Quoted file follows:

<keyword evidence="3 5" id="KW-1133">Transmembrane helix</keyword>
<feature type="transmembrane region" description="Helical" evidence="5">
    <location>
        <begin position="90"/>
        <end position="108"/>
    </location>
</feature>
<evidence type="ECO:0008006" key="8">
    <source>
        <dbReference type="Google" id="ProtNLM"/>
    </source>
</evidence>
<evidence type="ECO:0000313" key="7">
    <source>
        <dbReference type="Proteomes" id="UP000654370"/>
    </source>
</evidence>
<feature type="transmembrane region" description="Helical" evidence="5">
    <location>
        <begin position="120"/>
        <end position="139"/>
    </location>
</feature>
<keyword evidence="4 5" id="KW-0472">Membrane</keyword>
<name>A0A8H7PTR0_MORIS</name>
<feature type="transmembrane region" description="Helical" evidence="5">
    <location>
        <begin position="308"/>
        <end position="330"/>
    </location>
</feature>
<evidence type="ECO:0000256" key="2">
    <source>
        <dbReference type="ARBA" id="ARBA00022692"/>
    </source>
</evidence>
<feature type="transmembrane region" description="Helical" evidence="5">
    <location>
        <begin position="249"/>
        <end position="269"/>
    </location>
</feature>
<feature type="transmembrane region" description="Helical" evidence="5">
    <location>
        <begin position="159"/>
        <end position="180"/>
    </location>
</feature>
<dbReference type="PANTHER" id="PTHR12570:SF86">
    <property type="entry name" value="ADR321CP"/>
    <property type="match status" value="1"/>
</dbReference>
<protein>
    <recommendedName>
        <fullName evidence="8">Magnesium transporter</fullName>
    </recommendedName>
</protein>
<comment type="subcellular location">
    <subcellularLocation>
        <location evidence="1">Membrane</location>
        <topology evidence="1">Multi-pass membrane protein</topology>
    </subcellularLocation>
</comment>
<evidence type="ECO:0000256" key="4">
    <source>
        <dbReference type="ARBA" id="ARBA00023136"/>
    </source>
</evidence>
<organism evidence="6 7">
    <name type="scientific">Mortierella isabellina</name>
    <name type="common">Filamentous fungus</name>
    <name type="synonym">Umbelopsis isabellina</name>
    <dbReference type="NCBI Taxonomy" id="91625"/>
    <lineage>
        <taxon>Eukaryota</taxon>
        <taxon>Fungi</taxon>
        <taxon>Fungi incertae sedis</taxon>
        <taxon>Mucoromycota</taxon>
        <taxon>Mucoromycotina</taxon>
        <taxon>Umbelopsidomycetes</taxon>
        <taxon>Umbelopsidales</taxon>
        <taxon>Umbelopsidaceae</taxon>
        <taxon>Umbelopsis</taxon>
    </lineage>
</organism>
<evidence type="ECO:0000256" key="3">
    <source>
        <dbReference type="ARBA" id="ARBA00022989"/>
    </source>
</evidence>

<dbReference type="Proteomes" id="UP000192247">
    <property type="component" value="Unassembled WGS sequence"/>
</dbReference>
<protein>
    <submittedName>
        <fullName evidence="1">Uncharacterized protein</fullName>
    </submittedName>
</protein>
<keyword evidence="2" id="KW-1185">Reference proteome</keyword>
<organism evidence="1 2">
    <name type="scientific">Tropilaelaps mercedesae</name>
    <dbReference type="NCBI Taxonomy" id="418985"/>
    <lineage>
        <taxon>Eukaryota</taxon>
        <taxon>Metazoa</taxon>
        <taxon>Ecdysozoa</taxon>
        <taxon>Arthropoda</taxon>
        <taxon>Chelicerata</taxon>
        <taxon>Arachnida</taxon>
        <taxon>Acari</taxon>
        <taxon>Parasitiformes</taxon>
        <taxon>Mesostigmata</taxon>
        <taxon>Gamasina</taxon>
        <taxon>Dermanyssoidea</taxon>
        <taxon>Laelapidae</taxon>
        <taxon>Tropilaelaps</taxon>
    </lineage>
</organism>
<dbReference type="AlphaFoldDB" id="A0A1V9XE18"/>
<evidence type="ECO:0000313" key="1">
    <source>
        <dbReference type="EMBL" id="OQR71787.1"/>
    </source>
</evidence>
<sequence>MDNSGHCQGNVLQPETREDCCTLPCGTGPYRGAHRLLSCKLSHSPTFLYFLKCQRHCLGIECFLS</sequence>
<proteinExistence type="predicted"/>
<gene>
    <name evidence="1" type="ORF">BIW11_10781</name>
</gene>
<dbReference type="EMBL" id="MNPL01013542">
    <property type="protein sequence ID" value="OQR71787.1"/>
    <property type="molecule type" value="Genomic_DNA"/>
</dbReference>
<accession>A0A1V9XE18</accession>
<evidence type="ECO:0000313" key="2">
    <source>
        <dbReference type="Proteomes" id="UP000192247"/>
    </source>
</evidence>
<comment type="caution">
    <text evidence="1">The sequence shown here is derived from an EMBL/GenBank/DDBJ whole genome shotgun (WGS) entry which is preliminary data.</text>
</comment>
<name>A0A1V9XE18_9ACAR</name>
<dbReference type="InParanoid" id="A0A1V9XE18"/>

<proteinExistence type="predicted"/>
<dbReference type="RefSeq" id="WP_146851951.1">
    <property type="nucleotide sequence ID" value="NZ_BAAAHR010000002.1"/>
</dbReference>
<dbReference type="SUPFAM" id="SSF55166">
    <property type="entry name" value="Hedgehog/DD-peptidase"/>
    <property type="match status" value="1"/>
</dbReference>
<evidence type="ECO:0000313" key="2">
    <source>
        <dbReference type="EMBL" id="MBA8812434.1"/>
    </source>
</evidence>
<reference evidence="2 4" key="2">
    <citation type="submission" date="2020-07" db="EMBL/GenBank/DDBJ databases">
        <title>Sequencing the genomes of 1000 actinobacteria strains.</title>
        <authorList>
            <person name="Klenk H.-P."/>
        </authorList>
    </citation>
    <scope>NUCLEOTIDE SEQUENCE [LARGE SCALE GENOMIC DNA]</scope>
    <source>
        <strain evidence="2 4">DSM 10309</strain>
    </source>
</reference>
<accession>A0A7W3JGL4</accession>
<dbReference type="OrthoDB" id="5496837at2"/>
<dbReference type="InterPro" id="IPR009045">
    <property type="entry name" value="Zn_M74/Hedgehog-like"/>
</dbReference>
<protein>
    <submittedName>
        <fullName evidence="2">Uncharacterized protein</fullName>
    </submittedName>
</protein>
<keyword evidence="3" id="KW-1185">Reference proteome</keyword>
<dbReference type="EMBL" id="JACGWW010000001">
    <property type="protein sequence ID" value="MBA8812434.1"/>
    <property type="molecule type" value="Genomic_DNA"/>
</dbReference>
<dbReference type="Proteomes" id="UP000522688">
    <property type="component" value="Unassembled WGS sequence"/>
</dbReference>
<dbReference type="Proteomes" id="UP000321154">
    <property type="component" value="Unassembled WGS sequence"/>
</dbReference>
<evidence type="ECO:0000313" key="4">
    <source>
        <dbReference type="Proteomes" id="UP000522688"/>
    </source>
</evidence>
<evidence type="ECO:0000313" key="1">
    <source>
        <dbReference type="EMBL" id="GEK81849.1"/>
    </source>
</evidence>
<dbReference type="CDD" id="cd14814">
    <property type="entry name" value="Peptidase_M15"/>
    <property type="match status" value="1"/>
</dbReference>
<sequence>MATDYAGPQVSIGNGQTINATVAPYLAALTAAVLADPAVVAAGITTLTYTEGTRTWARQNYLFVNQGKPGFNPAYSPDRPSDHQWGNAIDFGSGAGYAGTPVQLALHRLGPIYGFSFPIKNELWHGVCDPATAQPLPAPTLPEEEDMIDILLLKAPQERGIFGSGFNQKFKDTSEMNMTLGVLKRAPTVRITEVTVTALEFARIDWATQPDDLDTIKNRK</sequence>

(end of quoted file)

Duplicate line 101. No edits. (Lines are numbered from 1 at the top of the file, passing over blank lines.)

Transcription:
    <name type="scientific">Tropilaelaps mercedesae</name>